A clip of this amazing rescue:
It has been documented time and time again that animal empathy transcends the barriers that divide the species. Altruism among animals is a fact.
During World War II, a small, malnourished bear cub was sold by a young boy to a Polish regiment of soldiers travelling through Iraq (Persia). The soldiers knew that his fate would be dreadful, if not rescued, as the cub would be trained in a barbaric way to become a dancing bear. If he was lucky he would die young. The soldiers bought him for a few bits and pieces and a large tin of bully beef. Wojtek, as they called him, was to become their link with normality, and was loved, without exception, by everyone in the regiment. After months of travelling he grew to be a handsome creature, thriving on diluted condensed milk and apples. He loved his saviours as much as they loved him. When the regiment arrived at Monte Cassino, in Italy, the soldiers were preparing to storm the fortress that the Germans had three times repelled. In the difficult mountain terrain the soldiers started to frantically unload and move into the right position heavy boxes of artillery shells. To their amazement, Wojtek stood upright and extended his paws, indicating that he wanted to move the boxes and help his comrades. He was never trained to handle 100-pound boxes, but observant and intelligent, he instantly realised what the men were doing. Effortlessly he carried the boxes to the artillery position, returning several times to the army lorries to collect more. Monte Cassino was taken by this Polish regiment and this battle became a legend. The bear became even ‘a fully enlisted soldier’. After the end of the war, the regiment and Wojtek settled in Scotland.
His story has been told in several books and he has a statue. Aileen Orr wrote her beautiful, touching book ‘Wojtek the Bear’: “His first glimpse of Scotland was Glasgow; thousands of Glaswegians lined the streets to cheer him and his Polish regiment as they marched through the city. In the grey age of post-war austerity, he must have been a considerable spectacle. His story was known to the populace and he was regarded as a war hero, so the welcome was genuine and heartfelt. The bear revelled in it.”
In Dijon, France, lives an amazing stallion, called Peyo. Twice a month he visits a hospital and a care home to see the most sick and vulnerable patients. It is Peyo who chooses whom he will see that day, and with a remarkable sixth sense he always enters the rooms of those who need him most. It is spellbinding to watch the transformation in the sick or elderly, who snuggle up to Peyo’s face and gaze into his eyes; the spiritual connection is there, even though we don’t quite understand how or why he has such a gift. Even a dying young man who had given up on the world and withdrew into himself, unresponsive to medical staff, came back to life and was changed when Peyo touched his face and gazed into his eyes. As the commentator remarked – some things are best left unanswered, and we have to accept that not everything has an explanation. At least, not yet.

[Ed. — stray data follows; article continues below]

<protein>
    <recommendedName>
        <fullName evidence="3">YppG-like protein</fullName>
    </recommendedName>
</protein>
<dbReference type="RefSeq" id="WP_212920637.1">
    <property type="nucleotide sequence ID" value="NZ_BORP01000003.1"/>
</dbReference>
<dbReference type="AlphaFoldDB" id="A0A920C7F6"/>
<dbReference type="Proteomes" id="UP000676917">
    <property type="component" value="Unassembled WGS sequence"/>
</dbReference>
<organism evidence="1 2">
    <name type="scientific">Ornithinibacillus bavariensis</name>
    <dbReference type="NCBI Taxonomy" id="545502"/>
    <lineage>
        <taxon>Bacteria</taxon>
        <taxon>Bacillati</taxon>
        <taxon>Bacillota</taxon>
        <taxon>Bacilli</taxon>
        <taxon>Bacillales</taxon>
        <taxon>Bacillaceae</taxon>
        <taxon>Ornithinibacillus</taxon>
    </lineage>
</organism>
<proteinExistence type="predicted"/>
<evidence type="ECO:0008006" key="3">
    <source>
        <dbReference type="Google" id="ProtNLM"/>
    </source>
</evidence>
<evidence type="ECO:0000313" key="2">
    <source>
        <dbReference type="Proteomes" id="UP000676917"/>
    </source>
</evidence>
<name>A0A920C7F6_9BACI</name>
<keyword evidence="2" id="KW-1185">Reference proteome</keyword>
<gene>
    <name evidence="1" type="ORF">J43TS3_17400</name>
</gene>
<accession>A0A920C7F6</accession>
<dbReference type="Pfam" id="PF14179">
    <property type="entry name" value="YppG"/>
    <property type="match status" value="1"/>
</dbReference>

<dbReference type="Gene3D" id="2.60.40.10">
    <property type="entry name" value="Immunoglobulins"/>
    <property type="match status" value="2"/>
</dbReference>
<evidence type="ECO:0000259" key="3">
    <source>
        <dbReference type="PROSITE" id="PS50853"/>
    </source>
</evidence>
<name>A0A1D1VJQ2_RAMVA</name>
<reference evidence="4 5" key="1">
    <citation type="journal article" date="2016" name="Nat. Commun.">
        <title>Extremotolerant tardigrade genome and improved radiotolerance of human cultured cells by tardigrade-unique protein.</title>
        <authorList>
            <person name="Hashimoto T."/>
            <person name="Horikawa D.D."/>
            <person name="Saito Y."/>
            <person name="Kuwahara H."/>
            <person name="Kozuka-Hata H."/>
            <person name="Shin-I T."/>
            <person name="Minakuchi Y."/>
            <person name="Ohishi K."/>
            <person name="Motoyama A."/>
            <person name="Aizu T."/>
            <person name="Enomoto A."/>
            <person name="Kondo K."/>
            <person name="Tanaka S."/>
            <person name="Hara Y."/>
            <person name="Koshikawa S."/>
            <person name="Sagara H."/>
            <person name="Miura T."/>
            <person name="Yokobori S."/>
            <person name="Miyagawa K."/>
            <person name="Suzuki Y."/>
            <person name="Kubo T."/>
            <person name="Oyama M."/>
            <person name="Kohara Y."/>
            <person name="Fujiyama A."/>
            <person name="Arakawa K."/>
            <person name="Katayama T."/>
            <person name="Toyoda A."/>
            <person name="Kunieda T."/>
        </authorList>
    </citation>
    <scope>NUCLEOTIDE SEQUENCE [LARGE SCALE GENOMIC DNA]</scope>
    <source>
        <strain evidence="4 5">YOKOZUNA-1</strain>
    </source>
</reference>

The wonderful Peyo at work:
For some moments of reflection, the cathartic Eclogue for Piano and Strings Op. 10 by Gerald Finzi:
Being passionate about nature isn’t a one-way only commitment to help wildlife and the environment using our knowledge and skills. By observing nature closely it is obvious that animals and plants respond to our care by showing their appreciation in many ways. I would even dare to suggest that by following the mantra of our pets, wild animals in need and plants, we could aspire to be better humans. What mantra? It is: “I aim to please.” The enthusiastic greetings of our dogs when we are back home, cats rolling tummy up to make us laugh, the gratitude of those wild animals that have been saved from cruel treatment or illness, and the flourishing of well-cared-for plants and trees, prove that the environment reciprocates our efforts. This fact was noticed in ancient times – Egyptians referred to birds as highly valued friends, and Aesop recounts a story of a lion with a thorn in his paw being helped by a mouse who removed the thorn because the lion hadn’t squashed her on a previous occasional encounter.
It takes so little effort to please others, so little trouble to make someone happy. In one of his famous classic films, Cary Grant remarked: “If only we could be more like humans, we would create Heaven right here on Earth.” My and all the animals in my wildlife garden’s sentiments exactly.
And the heavenly sounds of Bach’s Air on the G string are a fitting conclusion to this post.
PS Here is an interesting book for those who want to know more about these wonderful animals: